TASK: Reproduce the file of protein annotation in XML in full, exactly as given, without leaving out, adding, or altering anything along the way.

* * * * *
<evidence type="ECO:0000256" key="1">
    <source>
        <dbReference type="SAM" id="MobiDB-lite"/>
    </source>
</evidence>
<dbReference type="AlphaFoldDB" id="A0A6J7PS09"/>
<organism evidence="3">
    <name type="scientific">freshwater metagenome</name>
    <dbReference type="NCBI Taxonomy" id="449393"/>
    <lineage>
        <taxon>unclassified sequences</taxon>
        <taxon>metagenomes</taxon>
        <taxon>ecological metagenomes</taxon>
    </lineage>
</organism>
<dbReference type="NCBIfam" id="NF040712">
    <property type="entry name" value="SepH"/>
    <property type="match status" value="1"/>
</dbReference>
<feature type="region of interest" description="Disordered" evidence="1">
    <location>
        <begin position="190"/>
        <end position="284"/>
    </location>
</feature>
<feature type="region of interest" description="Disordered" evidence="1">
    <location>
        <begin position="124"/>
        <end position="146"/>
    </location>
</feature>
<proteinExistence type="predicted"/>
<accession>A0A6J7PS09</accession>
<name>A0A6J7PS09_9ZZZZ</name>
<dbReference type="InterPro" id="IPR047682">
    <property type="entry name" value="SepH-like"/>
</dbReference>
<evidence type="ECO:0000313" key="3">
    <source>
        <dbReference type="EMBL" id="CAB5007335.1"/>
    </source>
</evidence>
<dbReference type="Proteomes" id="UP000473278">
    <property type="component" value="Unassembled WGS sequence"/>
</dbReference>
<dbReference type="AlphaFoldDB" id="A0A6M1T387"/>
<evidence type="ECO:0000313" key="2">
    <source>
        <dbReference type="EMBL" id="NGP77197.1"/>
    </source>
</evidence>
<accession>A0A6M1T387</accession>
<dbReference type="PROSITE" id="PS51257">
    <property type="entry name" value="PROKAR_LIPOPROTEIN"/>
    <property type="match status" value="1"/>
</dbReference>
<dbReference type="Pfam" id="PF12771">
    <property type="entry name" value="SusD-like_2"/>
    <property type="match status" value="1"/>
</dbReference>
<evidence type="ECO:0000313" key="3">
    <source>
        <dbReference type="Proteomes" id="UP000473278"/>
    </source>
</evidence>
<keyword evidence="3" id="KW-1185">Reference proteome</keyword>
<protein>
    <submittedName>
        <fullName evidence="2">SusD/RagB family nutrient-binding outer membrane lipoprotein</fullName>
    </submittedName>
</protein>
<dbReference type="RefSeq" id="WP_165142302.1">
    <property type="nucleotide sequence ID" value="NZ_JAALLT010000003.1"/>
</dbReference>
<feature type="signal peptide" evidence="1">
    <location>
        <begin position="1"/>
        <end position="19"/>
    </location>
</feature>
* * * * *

<evidence type="ECO:0000256" key="1">
    <source>
        <dbReference type="SAM" id="MobiDB-lite"/>
    </source>
</evidence>
<dbReference type="AlphaFoldDB" id="A0A6J7PS09"/>
<organism evidence="3">
    <name type="scientific">freshwater metagenome</name>
    <dbReference type="NCBI Taxonomy" id="449393"/>
    <lineage>
        <taxon>unclassified sequences</taxon>
        <taxon>metagenomes</taxon>
        <taxon>ecological metagenomes</taxon>
    </lineage>
</organism>
<dbReference type="NCBIfam" id="NF040712">
    <property type="entry name" value="SepH"/>
    <property type="match status" value="1"/>
</dbReference>
<feature type="region of interest" description="Disordered" evidence="1">
    <location>
        <begin position="190"/>
        <end position="284"/>
    </location>
</feature>
<feature type="region of interest" description="Disordered" evidence="1">
    <location>
        <begin position="124"/>
        <end position="146"/>
    </location>
</feature>
<proteinExistence type="predicted"/>
<accession>A0A6J7PS09</accession>
<name>A0A6J7PS09_9ZZZZ</name>
<dbReference type="InterPro" id="IPR047682">
    <property type="entry name" value="SepH-like"/>
</dbReference>
<evidence type="ECO:0000313" key="3">
    <source>
        <dbReference type="EMBL" id="CAB5007335.1"/>
    </source>
</evidence>
<dbReference type="Proteomes" id="UP000473278">
    <property type="component" value="Unassembled WGS sequence"/>
</dbReference>
<dbReference type="AlphaFoldDB" id="A0A6M1T387"/>
<evidence type="ECO:0000313" key="2">
    <source>
        <dbReference type="EMBL" id="NGP77197.1"/>
    </source>
</evidence>
<accession>A0A6M1T387</accession>
<dbReference type="PROSITE" id="PS51257">
    <property type="entry name" value="PROKAR_LIPOPROTEIN"/>
    <property type="match status" value="1"/>
</dbReference>
<dbReference type="Pfam" id="PF12771">
    <property type="entry name" value="SusD-like_2"/>
    <property type="match status" value="1"/>
</dbReference>
<evidence type="ECO:0000313" key="3">
    <source>
        <dbReference type="Proteomes" id="UP000473278"/>
    </source>
</evidence>
<keyword evidence="3" id="KW-1185">Reference proteome</keyword>
<protein>
    <submittedName>
        <fullName evidence="2">SusD/RagB family nutrient-binding outer membrane lipoprotein</fullName>
    </submittedName>
</protein>
<dbReference type="RefSeq" id="WP_165142302.1">
    <property type="nucleotide sequence ID" value="NZ_JAALLT010000003.1"/>
</dbReference>
<feature type="signal peptide" evidence="1">
    <location>
        <begin position="1"/>
        <end position="19"/>
    </location>
</feature>